We were seriously impressed by the Engel HD30. It outlasted the insulation powers of the previous Editors' Choice, the Yeti Hopper Two 30, by a full day! On top of that, this was the largest cooler we tested, with an impressive 48-can capacity! Despite its bulky size, the Engel was surprisingly portable, complete with a handy two-person carry, if loaded it up with too many heavy items!

The HD30 was incredibly easy to use and boasts a shockingly durable construction. With all sorts of additional helpful features like extra handles, a removable bottle opener, and an additional pocket, the Engel outcompeted the Yeti to become our new Editors' Choice soft cooler. To top it off, your wallet will thank you, as it costs over $100 less than the Yeti!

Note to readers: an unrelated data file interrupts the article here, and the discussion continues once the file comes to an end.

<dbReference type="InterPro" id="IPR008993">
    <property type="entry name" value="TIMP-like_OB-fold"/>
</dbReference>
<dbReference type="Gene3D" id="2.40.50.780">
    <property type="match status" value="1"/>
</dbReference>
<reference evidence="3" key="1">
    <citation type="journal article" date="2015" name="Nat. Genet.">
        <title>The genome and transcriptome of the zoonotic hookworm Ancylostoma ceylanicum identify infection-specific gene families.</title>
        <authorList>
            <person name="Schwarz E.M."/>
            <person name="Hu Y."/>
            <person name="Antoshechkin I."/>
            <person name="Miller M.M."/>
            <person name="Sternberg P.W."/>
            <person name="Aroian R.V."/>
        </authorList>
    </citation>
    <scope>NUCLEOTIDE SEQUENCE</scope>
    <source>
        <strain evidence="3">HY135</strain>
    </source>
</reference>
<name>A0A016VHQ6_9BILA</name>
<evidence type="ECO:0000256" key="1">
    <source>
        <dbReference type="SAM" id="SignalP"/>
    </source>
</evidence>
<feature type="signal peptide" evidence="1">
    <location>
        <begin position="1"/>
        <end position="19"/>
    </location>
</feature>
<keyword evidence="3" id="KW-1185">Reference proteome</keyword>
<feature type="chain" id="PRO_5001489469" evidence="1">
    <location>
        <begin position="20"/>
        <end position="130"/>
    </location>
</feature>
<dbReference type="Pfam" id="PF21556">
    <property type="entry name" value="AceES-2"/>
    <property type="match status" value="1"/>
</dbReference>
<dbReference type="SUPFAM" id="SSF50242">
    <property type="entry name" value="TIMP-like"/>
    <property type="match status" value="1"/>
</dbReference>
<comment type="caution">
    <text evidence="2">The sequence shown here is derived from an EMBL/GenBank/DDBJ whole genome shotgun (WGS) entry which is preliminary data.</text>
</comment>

Read review: Engel Coolers HD30

Best Buy on a Budget


Homitt 30 Can


Homitt 30 can
Best Buy Award

$99.99
at Amazon
See It

Capacity: 40 cans| Weight: 4 lbs
Lid opens fully for easy access
Very stable
Excellent insulation
Comparatively low cost
Boxy construction less comfortable to carry
Zipper hard to use
We were blown away by the performance of this relatively inexpensive little cooler from Homitt. Not only did the Homitt 30 outcompete both Yeti models for insulation value, but it was also a joy to use. Its compact design was quite portable and is made of relatively durable materials, and a strong construction to last the years.

While the boxy shape of the Homitt made it a bit less comfortable to carry for long distances, it was an excellent tabletop once we reached our destination. The zipper is a touch hard to pull, but with the addition of some zipper lubricant (not included), it eased right up. Ringing in at approximately $100, this soft cooler was an absolute no-brainer for our Best Buy Award.

Read review: Homitt 30 Can

Top Pick for Long Distance Carrying


Ice Mule Pro


Top Pick Award

$98.95
at Amazon
See It

Capacity: 18 cans | Weight: 2.9 lbs
Relatively inexpensive for the whole package
Extremely easy to carry when full
Awkward if not fully packed